So, let me know what skincare oils work for you. One that I have wanted to try for a body oil is Jojoba. Supposedly it’s unique fatty acids mimic sebum and are easily absorbed and non-pore clogging. Perhaps as I try new oils, I will write another post reviewing different oils. Until then, please let me know about what oils you use, or are interested in.  A great resource to use when researching oils is Mountain Rose Herbs, as they provide the pH, and fatty acid profiles for many oils.


Oil Cleansing

 oil cleansing

     I first heard about the Oil Cleansing Method in the past year.  My first reaction was a rather perplexed expression. Why would anyone slather their face in oil?  Maybe it was good for someone with aging, dry skin but certainly not someone with oil and acne problems to begin with.  I couldn’t believe that it was a thing so I started researching it to find out if there was any logic behind it.  Then I started seeing all of the mixed reviews, some people have excellent experiences with it and others have had horrible experiences.

     I found that the results seem to depend on many different factors including type of oil.  Many found that many of the people with the bad experiences mixed oils or relied on oil cleansing alone to clean their face.  I decided to go a different route in my personal experiment.  I picked an oil that has a very low comodegenic oil.  I chose Argan oil which has a 0-1 comodegenic rating which means it is very unlikely to clog pores.  It also has many antibacterial and healing properties which make it ideal especially for people with acneic or skin with residual scarring.  I have also personally found that it is excellent for removing eye makeup and moisturizing the delicate eye skin.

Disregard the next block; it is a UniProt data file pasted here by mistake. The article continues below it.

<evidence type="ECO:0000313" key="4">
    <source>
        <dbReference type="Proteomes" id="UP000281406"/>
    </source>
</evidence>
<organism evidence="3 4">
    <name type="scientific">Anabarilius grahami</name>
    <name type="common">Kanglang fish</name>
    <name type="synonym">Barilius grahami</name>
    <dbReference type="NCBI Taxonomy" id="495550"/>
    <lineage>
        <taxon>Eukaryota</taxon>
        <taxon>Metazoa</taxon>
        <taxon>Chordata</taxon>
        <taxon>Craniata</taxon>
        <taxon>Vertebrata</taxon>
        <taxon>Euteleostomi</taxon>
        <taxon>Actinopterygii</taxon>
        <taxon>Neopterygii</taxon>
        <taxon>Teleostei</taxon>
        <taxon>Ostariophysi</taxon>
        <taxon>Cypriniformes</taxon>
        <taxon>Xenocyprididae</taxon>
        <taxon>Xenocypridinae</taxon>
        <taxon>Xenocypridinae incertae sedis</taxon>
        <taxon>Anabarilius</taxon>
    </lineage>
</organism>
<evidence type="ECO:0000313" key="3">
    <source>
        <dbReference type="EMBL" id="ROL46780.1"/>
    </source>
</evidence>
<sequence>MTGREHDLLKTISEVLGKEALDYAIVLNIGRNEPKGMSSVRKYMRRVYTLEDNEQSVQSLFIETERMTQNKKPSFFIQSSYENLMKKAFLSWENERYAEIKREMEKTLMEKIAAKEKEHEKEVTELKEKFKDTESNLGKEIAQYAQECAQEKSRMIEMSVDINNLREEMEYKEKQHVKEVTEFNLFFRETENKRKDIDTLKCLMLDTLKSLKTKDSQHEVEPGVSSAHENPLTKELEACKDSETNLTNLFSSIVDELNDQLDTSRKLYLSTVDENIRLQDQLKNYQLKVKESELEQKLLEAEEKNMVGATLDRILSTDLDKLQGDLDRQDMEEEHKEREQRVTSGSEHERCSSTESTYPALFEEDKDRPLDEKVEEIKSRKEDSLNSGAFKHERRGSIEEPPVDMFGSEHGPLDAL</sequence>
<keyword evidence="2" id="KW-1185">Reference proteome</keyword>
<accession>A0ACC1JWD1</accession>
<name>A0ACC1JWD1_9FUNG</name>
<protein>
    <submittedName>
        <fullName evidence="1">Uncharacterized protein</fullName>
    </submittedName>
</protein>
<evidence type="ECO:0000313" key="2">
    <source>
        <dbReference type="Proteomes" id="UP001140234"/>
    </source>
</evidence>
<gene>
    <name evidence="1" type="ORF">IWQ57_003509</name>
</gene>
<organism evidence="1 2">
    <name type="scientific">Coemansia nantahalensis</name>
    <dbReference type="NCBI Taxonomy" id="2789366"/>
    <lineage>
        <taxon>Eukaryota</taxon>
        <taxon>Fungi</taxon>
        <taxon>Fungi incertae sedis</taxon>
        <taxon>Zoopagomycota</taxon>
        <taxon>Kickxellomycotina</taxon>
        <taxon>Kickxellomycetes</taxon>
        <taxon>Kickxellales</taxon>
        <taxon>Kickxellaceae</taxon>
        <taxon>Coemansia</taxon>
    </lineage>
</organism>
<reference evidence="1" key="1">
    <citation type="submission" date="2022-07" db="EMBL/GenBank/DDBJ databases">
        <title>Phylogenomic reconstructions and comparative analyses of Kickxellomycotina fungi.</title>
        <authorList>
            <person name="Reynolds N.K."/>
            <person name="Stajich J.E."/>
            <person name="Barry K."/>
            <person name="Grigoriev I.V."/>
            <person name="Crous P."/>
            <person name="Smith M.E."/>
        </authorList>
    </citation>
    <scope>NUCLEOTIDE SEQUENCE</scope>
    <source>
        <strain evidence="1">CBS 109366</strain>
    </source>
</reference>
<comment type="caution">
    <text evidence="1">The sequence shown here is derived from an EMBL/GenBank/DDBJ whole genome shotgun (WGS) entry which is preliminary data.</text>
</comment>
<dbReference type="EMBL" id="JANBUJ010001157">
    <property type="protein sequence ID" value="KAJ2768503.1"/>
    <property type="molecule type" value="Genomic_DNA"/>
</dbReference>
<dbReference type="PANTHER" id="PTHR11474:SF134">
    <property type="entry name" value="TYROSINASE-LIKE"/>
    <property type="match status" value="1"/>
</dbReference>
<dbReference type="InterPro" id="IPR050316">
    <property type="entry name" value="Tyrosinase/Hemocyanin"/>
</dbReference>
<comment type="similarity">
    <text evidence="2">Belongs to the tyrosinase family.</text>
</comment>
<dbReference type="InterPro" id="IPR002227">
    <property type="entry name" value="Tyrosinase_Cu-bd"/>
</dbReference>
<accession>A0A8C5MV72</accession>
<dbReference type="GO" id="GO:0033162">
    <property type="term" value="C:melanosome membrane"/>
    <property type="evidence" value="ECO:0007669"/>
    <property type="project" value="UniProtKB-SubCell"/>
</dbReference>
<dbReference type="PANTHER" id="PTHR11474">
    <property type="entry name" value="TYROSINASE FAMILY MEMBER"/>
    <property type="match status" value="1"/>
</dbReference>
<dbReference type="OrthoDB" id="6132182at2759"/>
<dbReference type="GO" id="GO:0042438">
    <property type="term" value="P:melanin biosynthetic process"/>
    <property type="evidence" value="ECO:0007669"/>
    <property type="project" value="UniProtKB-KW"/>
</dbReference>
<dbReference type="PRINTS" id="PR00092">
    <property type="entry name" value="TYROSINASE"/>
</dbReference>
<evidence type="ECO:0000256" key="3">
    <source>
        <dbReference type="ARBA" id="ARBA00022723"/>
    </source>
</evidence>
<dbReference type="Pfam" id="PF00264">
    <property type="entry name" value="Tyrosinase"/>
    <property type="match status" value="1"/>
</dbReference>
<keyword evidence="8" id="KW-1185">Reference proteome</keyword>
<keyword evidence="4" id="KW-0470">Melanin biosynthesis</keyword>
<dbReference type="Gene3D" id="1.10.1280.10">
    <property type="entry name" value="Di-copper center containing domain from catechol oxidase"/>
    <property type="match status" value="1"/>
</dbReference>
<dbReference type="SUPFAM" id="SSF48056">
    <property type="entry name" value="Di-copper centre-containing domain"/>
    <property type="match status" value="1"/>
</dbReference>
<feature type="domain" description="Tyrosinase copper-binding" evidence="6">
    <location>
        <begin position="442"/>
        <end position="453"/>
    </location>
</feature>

Since starting this regimen I have had some pleasantly surprising results.  Before oil cleansing what was happening was I had many many clogged pores.  I was not allowing my skins acid mantle enough time to rebuild in between cleanings and for its pH to re-balance (skin pH should be around 5.5).  I also was stripping away all of its natural oils that are meant to moisturize the skin and prevent bacterial infections.   Since switching my skin is significantly less oily and I have noticeable less clogged pores.

     My routine consists of as follows: At night I gently steam my face and then apply the Argan Oil and massage it in for a few minutes.  I then remove the oil with a hot washcloth and pat dry, and then moisturize with a little bit of Argan Oil.  In the morning I shower so I don’t steam again and in the shower I massage in the Argan Oil and use a washcloth to remove.  I then pat dry with a towel and reapply a little Argan oil for moisturizer.  It surprisingly dries matte, and leaves my skin soft and smooth, the perfect canvas for my mineral foundation.

     The Argan oil I use is from a trusted brand called Aura Cacia  and I ordered it for $8 on Vitacost.  When looking for a brand of Argan oil to use, look for one in a dark glass bottle.  This keeps it fresh and from being oxidized by light.  Look for one that is NOT deodorized, these have less efficacy.  Naturally they should have  a slightly sweet nutty flavor.  It should also feel smooth and silky and be 100% pure with not fillers.  Have any of you tried Oil Cleansing or discovered any other uses for Argan oil?


  healthy fat coconut oil

     There are many different ways that people view fats.  The majority of people I have encountered think that fat makes them fat and are on a low fat diet.  Other people restrict certain kinds of fat.  I am writing this to tell you about how good fat can be for you.  As a matter of fact most of you do not get enough healthy fat. Healthy fat that is!  Western diet does not recommend enough of it.  I try and consume fat along the levels of a Mediterranean diet and recommend that 25-35% of your total calorie intakes be directly from fat.  Fat has a lot more calories than carbs and protein so you actually will have smaller portions of food if you use fat properly in your diet so there is no need to worry about gaining weight.  In fact you will probably have more energy and feel more satiated.